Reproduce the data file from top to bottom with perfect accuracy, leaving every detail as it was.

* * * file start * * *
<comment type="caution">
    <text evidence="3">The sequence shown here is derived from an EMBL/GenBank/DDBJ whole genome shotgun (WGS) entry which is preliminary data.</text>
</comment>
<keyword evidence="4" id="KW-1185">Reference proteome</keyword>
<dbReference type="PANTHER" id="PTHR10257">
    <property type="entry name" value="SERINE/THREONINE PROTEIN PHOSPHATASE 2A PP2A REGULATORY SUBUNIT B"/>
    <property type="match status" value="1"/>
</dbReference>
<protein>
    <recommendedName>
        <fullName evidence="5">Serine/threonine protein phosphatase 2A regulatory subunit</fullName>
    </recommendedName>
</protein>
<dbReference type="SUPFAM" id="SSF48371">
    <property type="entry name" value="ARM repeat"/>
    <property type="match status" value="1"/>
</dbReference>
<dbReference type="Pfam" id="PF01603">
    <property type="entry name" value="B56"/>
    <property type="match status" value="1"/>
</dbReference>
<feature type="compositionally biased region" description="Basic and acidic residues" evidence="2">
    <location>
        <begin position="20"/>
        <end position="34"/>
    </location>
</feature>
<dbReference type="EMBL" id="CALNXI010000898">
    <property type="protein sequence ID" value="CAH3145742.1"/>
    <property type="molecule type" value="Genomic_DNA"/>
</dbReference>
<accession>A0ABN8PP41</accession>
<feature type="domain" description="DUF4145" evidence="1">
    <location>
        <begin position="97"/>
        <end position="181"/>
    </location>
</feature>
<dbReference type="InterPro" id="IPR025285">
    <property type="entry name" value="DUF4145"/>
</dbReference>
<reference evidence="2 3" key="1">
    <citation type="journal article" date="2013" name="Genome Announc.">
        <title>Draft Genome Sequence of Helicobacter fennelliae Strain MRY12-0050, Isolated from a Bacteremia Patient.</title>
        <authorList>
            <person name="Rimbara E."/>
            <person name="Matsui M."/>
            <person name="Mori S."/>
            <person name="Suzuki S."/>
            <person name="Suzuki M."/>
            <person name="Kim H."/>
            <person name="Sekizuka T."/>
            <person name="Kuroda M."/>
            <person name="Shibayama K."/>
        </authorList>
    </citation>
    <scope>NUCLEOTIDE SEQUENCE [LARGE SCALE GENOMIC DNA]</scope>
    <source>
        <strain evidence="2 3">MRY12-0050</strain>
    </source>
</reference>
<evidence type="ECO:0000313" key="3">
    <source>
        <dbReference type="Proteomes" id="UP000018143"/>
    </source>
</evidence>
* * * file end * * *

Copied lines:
<comment type="caution">
    <text evidence="3">The sequence shown here is derived from an EMBL/GenBank/DDBJ whole genome shotgun (WGS) entry which is preliminary data.</text>
</comment>
<keyword evidence="4" id="KW-1185">Reference proteome</keyword>
<dbReference type="PANTHER" id="PTHR10257">
    <property type="entry name" value="SERINE/THREONINE PROTEIN PHOSPHATASE 2A PP2A REGULATORY SUBUNIT B"/>
    <property type="match status" value="1"/>
</dbReference>
<protein>
    <recommendedName>
        <fullName evidence="5">Serine/threonine protein phosphatase 2A regulatory subunit</fullName>
    </recommendedName>
</protein>
<dbReference type="SUPFAM" id="SSF48371">
    <property type="entry name" value="ARM repeat"/>
    <property type="match status" value="1"/>
</dbReference>
<dbReference type="Pfam" id="PF01603">
    <property type="entry name" value="B56"/>
    <property type="match status" value="1"/>
</dbReference>
<feature type="compositionally biased region" description="Basic and acidic residues" evidence="2">
    <location>
        <begin position="20"/>
        <end position="34"/>
    </location>
</feature>
<dbReference type="EMBL" id="CALNXI010000898">
    <property type="protein sequence ID" value="CAH3145742.1"/>
    <property type="molecule type" value="Genomic_DNA"/>
</dbReference>
<accession>A0ABN8PP41</accession>
<feature type="domain" description="DUF4145" evidence="1">
    <location>
        <begin position="97"/>
        <end position="181"/>
    </location>
</feature>
<dbReference type="InterPro" id="IPR025285">
    <property type="entry name" value="DUF4145"/>
</dbReference>
<reference evidence="2 3" key="1">
    <citation type="journal article" date="2013" name="Genome Announc.">
        <title>Draft Genome Sequence of Helicobacter fennelliae Strain MRY12-0050, Isolated from a Bacteremia Patient.</title>
        <authorList>
            <person name="Rimbara E."/>
            <person name="Matsui M."/>
            <person name="Mori S."/>
            <person name="Suzuki S."/>
            <person name="Suzuki M."/>
            <person name="Kim H."/>
            <person name="Sekizuka T."/>
            <person name="Kuroda M."/>
            <person name="Shibayama K."/>
        </authorList>
    </citation>
    <scope>NUCLEOTIDE SEQUENCE [LARGE SCALE GENOMIC DNA]</scope>
    <source>
        <strain evidence="2 3">MRY12-0050</strain>
    </source>
</reference>
<evidence type="ECO:0000313" key="3">
    <source>
        <dbReference type="Proteomes" id="UP000018143"/>
    </source>
</evidence>